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Why We Stopped Using the Word ‘Authentic’
By: Contently
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Every night, when I come home from work, I walk by a little billboard in the Hoboken PATH station that makes me gnash my teeth. It’s an ad for a yoga studio. I’ve seen two variations, one for men and one for women. The billboard meant for women contains 15 words of copy: “I am a sister. I am a runner. I am authentic. I do hot yoga.” The sign reads like a parody of the worst kind of lifestyle advertising.

What does being a sister have to do with yoga? The more I walk by it, the less sense it makes. The third line gets to me the most, though. “I am authentic” just doesn’t communicate anything concrete or valuable to the consumer.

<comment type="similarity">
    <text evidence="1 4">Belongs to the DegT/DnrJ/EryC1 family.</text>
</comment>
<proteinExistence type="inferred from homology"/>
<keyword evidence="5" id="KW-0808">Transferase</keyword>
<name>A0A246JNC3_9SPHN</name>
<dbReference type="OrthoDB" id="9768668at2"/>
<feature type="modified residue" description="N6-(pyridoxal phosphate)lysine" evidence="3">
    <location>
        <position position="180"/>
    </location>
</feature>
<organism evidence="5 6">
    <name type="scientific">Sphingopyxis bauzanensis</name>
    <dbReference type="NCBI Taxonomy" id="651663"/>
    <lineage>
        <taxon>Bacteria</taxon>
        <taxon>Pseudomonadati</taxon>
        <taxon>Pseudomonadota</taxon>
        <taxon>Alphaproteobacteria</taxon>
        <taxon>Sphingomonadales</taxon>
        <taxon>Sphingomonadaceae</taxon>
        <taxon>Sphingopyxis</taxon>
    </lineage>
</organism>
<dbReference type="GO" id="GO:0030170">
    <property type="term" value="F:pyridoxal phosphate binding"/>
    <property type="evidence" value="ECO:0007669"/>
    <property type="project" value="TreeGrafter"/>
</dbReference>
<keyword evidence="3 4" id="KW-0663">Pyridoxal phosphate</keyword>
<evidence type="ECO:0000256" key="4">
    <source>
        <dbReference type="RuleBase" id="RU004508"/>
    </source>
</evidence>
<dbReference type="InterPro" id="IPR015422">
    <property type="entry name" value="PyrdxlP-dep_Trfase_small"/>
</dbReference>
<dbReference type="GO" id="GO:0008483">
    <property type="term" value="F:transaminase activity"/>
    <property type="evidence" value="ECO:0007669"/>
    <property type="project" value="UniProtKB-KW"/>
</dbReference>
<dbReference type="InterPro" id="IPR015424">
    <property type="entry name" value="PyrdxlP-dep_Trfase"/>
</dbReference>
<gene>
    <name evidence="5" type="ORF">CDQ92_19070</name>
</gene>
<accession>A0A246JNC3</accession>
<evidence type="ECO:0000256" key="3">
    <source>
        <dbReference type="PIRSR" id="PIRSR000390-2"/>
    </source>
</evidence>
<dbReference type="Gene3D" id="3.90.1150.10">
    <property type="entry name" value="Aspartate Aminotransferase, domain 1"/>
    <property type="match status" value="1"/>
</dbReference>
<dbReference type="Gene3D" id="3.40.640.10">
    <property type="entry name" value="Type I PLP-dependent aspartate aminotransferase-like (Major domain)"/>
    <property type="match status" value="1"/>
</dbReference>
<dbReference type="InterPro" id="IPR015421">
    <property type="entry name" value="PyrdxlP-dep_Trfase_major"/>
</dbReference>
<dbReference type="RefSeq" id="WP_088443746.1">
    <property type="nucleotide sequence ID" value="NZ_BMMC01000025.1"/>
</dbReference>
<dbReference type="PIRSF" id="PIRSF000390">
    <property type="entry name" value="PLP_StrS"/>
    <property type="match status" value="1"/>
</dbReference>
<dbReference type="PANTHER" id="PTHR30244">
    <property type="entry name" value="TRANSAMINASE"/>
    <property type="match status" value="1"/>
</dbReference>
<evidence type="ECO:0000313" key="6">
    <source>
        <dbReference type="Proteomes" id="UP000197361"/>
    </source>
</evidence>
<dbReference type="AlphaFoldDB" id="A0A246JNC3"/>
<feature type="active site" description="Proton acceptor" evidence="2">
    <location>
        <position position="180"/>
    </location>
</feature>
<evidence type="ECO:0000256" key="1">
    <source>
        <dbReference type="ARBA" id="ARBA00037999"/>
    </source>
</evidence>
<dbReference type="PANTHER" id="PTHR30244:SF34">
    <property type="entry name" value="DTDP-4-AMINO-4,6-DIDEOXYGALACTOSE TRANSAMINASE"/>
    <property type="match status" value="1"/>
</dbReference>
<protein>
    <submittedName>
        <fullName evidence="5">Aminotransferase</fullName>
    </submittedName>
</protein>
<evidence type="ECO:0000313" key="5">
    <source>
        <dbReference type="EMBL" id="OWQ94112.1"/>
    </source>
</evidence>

There are plenty of popular marketing terms that irritate me (“subject-matter experts,” “micro-moments,” “thought leadership”), but “authentic” bothers me the most. While crappy buzzwords are usually just convoluted ways of saying simple things, “authentic” is especially problematic because of its hollowness. Marketers frequently use it in a way that’s either meaningless or contradictory.

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About the Author
This article was first published by Contently.com. A link to the original can be found at the bottom of the post. www.contently.com
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